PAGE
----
21 May 2006

Homily - 21 May 2006

The Sixth Sunday of Easter (B)

It is this passage from the First Letter of Saint John that gave rise to Pope Benedict XVI’s first Encyclical Letter, Deus Caritas Est, God is Love. In this beautiful and moving reflection on the God who loves, the Holy Father reminds us that the foundational tenet of the Christian faith is this very passage, that “God is love” (I John 4:8). In fact, this belief and truth is expressly unique to Judaism and Christianity; in terms of the religions of the world, it is something entirely new and unheard of.

We learn from the Old Testament that the Lord God has created everything that is, that “all things came to be through him, and without him nothing came to be” (John 1:3). With this in mind, the Holy Father says we can learn two things: first, that

the whole world comes into existence by the power of his creative Word. Consequently, his creation is dear to him, for it was willed by him and “made” by him. The second important element now emerges: this God loves man (Deus Caritas Est, 9).
In the ancient world the notion that God would love humanity seemed absurd and bizarre at best. Today, too, many people are tempted to believe the same. How could it be that God loves mankind, they ask. Look at what people do to one another, look at how people even ignore their God. How could God possibly love man? Even worse, some people go so far as to ask, “How could God love me?” To this very question Jesus responds clearly, “As the Father loves me, so I also love you. Remain in my love” (John 15:9).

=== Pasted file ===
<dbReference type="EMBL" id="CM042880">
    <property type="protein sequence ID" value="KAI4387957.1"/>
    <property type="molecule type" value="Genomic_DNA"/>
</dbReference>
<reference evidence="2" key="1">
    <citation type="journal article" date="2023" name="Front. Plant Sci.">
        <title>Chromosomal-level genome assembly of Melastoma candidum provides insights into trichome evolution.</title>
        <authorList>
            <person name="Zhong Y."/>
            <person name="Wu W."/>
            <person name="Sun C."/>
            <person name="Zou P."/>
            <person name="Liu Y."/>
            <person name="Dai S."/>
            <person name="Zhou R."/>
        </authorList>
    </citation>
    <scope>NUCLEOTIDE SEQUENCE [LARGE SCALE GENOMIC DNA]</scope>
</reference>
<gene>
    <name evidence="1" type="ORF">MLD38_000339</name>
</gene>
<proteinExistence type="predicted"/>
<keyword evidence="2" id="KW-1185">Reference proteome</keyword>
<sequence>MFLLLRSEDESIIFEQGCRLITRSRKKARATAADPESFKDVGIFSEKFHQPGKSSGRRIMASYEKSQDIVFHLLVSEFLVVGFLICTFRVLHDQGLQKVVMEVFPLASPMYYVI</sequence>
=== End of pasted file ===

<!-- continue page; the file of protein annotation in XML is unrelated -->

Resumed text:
It is true to say that we do not deserve the love that the Lord has for us, but it is precisely here that the beauty and wonder of this love is made manifest. “In this is love: not that we have loved God, but that he loved us and sent his Son as expiation for our sins” (I John 4:10).

Just as the Old Testament teaches us something new about the God who loves, so, too, does the New Testament. The New Testament is, of course, primarily concerned with the life, death, and Resurrection of Jesus Christ, and of his continuing activity in the Church through the Holy Spirit. The Holy Father reminds us that

The real novelty of the New Testament lies not so much in new ideas as in the figure of Christ himself, who gives flesh and blood to those concepts – an unprecedented realism. In the Old Testament, the novelty of the Bible did not consist merely in abstract notions but in God’s unpredictable and in some sense unprecedented activity. This divine activity now takes on dramatic form when, in Jesus Christ, it is God himself who goes in search of the “stray sheep”, a suffering and lost humanity (Deus Caritas Est, 12).
Can there be any greater wonder than this? People often say to me that religion is boring, and by this they mean Christianity. Whenever they say this I have to wonder if they have been even the slightest bit of real attention throughout their entire lives. Can anything be more exciting than this?

Purely out of love God created us and fashioned us for himself. Purely out of pride we sinned against him and forfeited the graced relationship we had with him and were thereby condemned to death. Even so, God never stopped loving us. We might even say that his love even intensified as he continually lovingly called us back to himself, even as we continually turned away. But then, in the fullness of time, God did something seemingly unimaginable: he took on flesh and blood for us sinners, to redeem us and save us, and to restore our relationship with him. Such is the power and the depth of his love! Even when we did not love him he still loved us! So great is his love for us that, seeing us in the dark misery and pain of sin and death, forever separated from him, he sent his only Son, Jesus Christ, to atone for our sins. In Christ Jesus we learn firsthand that, as the only Son of God says to us, “no one has greater love than this, to lay down one’s life for one’s friends. You are my friends…” (John 15:13-14). In the Christ Jesus, “The Lord has revealed to the nations his saving power” (Antiphon, Psalm 98). Amen. Alleluia!

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